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August 2017 was the infamous rally in Charlottesville, Virginia. What should have been a sparse gathering turned into a horrific event. Later that day, when I heard the exchange between a reporter and President Trump, I was concerned. His conjecture that “there were fine people on both sides” bothered me. A day or so after, I was asked about it during an interview.
“I believe the president has compromised his moral authority to lead,” I said. “As we look to the future, it’s going to be very difficult for this president to lead if, in fact, his moral authority remains compromised. What the president should do before he says something is to sit down and become better acquainted, have a personal connection to the painful history of racism and bigotry of this country. It would be fantastic if he sat down with a group of folks who endured the pain of the sixties… the humiliation of the fifties and the sixties. This would be an opportunity for him to become better educated and acquainted with the looping history of so many folks, from John Lewis to my mother and so many others, who have gone through the painful parts of the history of this country.”
President Trump’s ardent supporters immediately attacked me. My Twitter account blew up with people calling me a traitor, a turncoat, and worse.
Not long after, my phone rang. “Senator Scott, President Trump would love to have a chat with you to talk about your interview yesterday.”
I knew what I was up against. But I also knew I needed to stand my ground. “Of course,” I said. “Let’s set it up. I’m looking forward to it.”
As we entered the Oval Office, President Trump rose and walked toward us with a big smile. He seemed almost jovial as he greeted us.
“Okay, Tim. I saw your interview yesterday. You and I don’t see that situation the same. I really want to hear what you have to say.”
For a moment I was shocked. This was the last thing I expected. For the next twenty minutes I told President Trump the stories of my grandaddy and my mother. I told him stories of things I had faced in my childhood. While I painted a picture of our collective journey, I also spoke of the way many people like to pretend the journey is already complete.
“There are so many people of color, young and old, who are hurting, who have spent their entire lives without ever feeling valued or even seen. While we have come so far as a nation,” I said, “any comment that could even be slightly construed as positive toward white supremacists is just wrong.”
For those twenty minutes President Trump didn’t say a word. He just listened.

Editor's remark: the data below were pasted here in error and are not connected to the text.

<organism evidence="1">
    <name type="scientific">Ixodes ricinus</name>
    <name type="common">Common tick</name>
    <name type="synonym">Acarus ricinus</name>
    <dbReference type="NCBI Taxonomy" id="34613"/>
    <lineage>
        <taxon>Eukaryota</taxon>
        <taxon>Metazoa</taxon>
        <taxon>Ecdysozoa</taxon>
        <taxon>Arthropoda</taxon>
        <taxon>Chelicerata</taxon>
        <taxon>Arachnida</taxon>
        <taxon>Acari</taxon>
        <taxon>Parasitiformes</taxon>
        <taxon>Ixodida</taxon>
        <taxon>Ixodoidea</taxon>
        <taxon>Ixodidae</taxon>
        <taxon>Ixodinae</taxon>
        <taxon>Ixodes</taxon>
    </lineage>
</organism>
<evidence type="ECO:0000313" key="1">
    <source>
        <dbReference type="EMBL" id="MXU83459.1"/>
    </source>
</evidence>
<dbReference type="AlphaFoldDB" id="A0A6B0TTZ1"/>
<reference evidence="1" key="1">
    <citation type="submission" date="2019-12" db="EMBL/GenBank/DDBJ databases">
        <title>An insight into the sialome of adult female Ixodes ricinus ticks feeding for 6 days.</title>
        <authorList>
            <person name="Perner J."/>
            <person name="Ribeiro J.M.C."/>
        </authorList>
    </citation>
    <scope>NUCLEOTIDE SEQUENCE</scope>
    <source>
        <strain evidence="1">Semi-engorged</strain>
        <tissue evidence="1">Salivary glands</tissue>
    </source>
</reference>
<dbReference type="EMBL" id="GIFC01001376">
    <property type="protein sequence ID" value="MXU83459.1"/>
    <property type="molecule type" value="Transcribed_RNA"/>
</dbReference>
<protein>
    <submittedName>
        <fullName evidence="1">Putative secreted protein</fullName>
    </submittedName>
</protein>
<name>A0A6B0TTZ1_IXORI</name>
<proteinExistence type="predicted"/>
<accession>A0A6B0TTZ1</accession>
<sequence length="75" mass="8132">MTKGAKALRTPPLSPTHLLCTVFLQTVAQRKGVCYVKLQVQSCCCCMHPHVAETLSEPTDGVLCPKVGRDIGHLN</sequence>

“There are a whole lot of people out there who heard what you said and were wounded by it,” I told him.
“Okay,” President Trump said. “So tell me how to help those I have offended. How do I help the people who are hurting?”
I began to paint the picture of a plan I’d been dreaming of that would bring serious private investment into lower-income neighborhoods, what I had dubbed “opportunity zones.” While the president had listened intently the entire time, he became excited when our conversation came to the subject of rebuilding communities.
“Tim, I understand incentives better than anyone. Listen, I’m a dealmaker. It’s what I’m great at. I think this idea doesn’t just help one group; it moves the economy of the entire nation forward. Right? This is what we need. Something that creates success in America.”
“Yes, sir,” I said, getting excited as well. “People are always talking about the United States being the land of opportunity, but for me the biggest question has always been: Are those opportunities available for every American no matter where they live? And I don’t believe they are, Mr. President.”
“Okay,” he said. “Explain.”
“I had friends growing up who were brilliant. And I don’t mean just smart; they were hard workers. These guys could really hustle. But a few of them ended up selling drugs or making bad choices, not because they were bad kids, but because the only clear opportunities in front of them weren’t good.”
“Sure.” President Trump raised a skeptical eyebrow. “But I’ve heard a little of your story. You made it out. You obviously found the right opportunities.”
“I did, yes sir. But I had a praying mother, loving grandparents, and mentors who poured into my life. Not every kid is so blessed. When there are no businesses in your neighborhood, where do you apply for a job? When there are no restaurants nearby, what drives people to visit your neighborhood and spend money there? If there are no people coming to your neighborhood, there is no reason for businesses to invest. Without investment, there is little community engagement. It’s a vicious cycle that leads to greater disparity with each passing generation. We need to create a reason for the builders, for the Donald Trumps of the world, to invest in neighborhoods like the one I grew up in. This is the only way to bring opportunities to the people who live there. The more private investment we can steer into the poorest zip codes, the better the outcome will be for our nation.”
“I love this! I do, Tim! Let’s get this done,” he said as he stood and excitedly extended his hand. “Let’s make things grow and make them better! Our country needs to be better about these kinds of things.”
From that day forward, I was able to utilize the power of the president of the United States and his influence to make opportunity zones a reality. It came to fruition through the 2017 tax reform bill. To date, more than $75 billion of private equity has been committed to these neighborhoods throughout the country, and that number is ever expanding. This is one of the things I am most proud of, and it would not have been possible without the aid of President Trump.
Excerpted from America, a Redemption Story: Choosing Hope, Creating Unity ©2022 Tim Scott and reprinted by permission from Thomas Nelson/HarperCollins Christian Publishing.